As a book publicist the one thing that's very clear to me is that any serious promotional campaign must make use of Google Book Search since search engines are the first step taken by people seeking information. And Google remains the leading search engine by about a 2 to 1 margin over Yahoo! (YHOO) Here's how it works. Go to https://books.google.com/partner/, sign up for the program. If Google determines you are eligible they will e-mail you information about your account, including instructions for shipping your book materials to Google. Eligibility requirements are that the book must have an ISBN number and must not contain illegal content. Besides English, books are accepted in Chinese, Japanese, Korean, Russian and most European languages. Once Google receives a physical copy of your book the key portions will be scanned and indexed. As a result, when a user conducts a search with key words related to your book, a link appears in the Google search results. Each Google Book Search result listing shows the books' title and author, a short excerpt containing the highlighted search terms and the excerpt's page number. This information then leads users to a Google-hosted web page on which the search terms appear along with a scanned image of your book and publisher information and links to the online booksellers handling your book. The Google-hosted web page is generated from information that is scanned from your book. Links on this page include "About This Book," "Copyright", "Index," and "Buy This Book." An image of the book cover appears along with the portion of your book related to the user's search terms. Google protects the content of a book by preventing anyone from copying or printing selected portions or from downloading the entire book. Pages displaying the content have all print, cut, copy and save functions disabled. Google only shows full pages of the book if the publisher agrees. The Snippet View offers the potential buyer the opportunity to view a few sentences from the book and some information about the book. The Sample Pages View offers the potential buyer limited number of pages of the book to read. The Full Book View allows the entire book can be viewed. The author or publisher still retains all content rights. Google Book Search is a bookmarketing program, not an online library, and so the entire book will not be made available online unless the author chooses to do so. Arcadia Publishing in Mt. Pleasant, SC, is one of the book publishing firms that has learned it can reach new buyers for several thousand titles with Google Book Search. When the Arcadia team heard about Google Book Search in the fall of 2004 through colleagues in the publishing industry, they decided to explore adding the program to their marketing efforts. Everingham notes that initially, "Within the company, we had some questions about how this would work with our current contracts, and our general consensus was that our standard contract allows us to use a certain percentage of the content to promote the title," says Kate Everingham, Director of Sales. "And Google Book Search clearly has copyright protected every page, so we were very satisfied." Arcadia submitted all of its front-list titles, and then submitted every single available title in its catalog. The appeal of Google Book Search for Arcadia is that it provides a tool to increase visibility and public awareness of what Arcadia does and that ends up influencing sales. Google Book Search provides a means for Arcadia to market its books outside of the predictable, and limited, local areas they reach. Currently, Arcadia has more than 1,000 titles in Google Book Search, another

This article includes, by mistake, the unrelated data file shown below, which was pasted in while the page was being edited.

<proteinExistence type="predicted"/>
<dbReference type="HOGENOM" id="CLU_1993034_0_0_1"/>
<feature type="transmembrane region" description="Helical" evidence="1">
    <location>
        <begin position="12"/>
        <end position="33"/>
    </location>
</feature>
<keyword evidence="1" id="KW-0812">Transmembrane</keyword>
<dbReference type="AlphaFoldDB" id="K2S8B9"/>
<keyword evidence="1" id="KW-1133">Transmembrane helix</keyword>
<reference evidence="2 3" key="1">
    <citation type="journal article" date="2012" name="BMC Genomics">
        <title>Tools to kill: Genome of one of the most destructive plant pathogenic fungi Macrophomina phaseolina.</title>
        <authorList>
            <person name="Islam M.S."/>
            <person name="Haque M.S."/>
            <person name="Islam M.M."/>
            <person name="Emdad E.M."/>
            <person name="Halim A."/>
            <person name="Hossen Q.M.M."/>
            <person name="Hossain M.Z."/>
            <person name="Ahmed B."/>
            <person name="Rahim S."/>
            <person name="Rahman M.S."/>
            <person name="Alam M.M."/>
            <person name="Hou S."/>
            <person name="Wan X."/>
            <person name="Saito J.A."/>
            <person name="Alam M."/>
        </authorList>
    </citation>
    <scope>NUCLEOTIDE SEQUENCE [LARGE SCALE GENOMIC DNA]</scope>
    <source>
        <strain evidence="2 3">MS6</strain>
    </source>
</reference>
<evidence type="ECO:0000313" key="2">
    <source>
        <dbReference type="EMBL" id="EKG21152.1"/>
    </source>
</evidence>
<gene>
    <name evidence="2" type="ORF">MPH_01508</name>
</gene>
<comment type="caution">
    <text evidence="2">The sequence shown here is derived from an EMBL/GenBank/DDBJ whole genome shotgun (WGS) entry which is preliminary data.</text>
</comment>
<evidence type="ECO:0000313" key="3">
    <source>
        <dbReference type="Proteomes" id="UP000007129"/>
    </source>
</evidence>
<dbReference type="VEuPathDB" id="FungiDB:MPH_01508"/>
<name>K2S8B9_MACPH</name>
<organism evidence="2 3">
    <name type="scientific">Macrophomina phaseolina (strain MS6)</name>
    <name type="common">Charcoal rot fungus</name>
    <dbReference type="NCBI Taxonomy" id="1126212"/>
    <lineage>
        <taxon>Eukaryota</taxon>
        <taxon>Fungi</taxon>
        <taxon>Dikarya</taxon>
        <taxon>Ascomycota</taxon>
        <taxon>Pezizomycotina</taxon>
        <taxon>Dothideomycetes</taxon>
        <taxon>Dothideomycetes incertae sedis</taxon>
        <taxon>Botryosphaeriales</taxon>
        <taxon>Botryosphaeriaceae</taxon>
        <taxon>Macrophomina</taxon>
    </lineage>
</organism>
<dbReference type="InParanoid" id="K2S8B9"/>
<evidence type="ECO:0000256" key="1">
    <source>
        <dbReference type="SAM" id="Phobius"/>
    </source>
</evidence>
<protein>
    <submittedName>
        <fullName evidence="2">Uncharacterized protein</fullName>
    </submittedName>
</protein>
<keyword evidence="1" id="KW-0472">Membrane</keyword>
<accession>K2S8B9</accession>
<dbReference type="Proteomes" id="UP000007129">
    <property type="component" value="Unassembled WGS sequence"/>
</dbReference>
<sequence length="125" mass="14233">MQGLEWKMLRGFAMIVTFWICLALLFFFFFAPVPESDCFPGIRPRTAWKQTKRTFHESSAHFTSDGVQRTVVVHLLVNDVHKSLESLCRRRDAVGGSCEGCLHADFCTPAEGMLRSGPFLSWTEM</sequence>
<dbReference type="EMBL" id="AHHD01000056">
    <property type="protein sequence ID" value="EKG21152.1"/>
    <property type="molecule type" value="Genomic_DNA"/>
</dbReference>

1,000 in process. Another book publisher that experienced significant success using Google Book Search Partner Program is Crossway Books of Wheaton, Illinois. Crossway is the book division of Good News Publishers, a not-for-profit Christian ministry. Crossway's catalog contains some 400 active titles in fiction, nonfiction, gift and children's books. Crossway produces about 60 new books a year. Crossway's online marketing consisted of keyword advertising through Google AdWords. This drove qualified traffic to their website, but when Google Book Search launched in October 2004, Crossway's director of operations realized the value in enabling customers to search the full content of Crossway titles. Google Book Search offered another way to raise visibility for its titles as well as drive additional traffic to the website. "Our objective was to instantly connect readers and potential readers with the content of our books, right down to the word level," says Crossway Vice President of Marketing Randy Jahns. "We strongly believe that letting people browse our books improves sales through all channels. Google Book Search makes them available to people who might not otherwise encounter them - in homes, libraries, and businesses around the world." At present, more than 350 of Crossway's 400plus title catalog are live on Google Book Search. On the Crossway site, each title features a link to that specific book on Google Book Search. Once signed up, you have your own account that will provide detailed book level reporting on page impressions (a viewing of one of your excerpt pages), ad clicks, "Buy This Book" clicks, and ad revenue generated on your account. Your reports are updated throughout the day as activity occurs, allowing you to track performance. One more thing. Microsoft must like the idea as they too are planning to enter the market with a competing service some time in late 2006.

Scott Lorenz is President of Westwind Communications, a public relations and marketing firm that specializes in book marketing and author publicity. His clients have been featured by Good Morning America, FOX & Friends, CNN, ABC Nightly News, ESPN, The New York Times, Nightline, TIME, PBS, NPR, USA Today, Woman's World, & Howard Stern to name a few. To discuss how Westwind Communications helps its clients get all the publicity they deserve and more visit: www.westwindcos.com/book or call 734-667-2090 or email scottlorenz@westwindcos.com

Article Source: http://EzineArticles.com/?expert=Scott_Lorenz

==== ==== EBOOKS: NOVIDADES EM PORTUGUÊS http://www.ebooksreviewsbrasil.blogspot.com/ ==== ====

Sign up to vote on this title
UsefulNot useful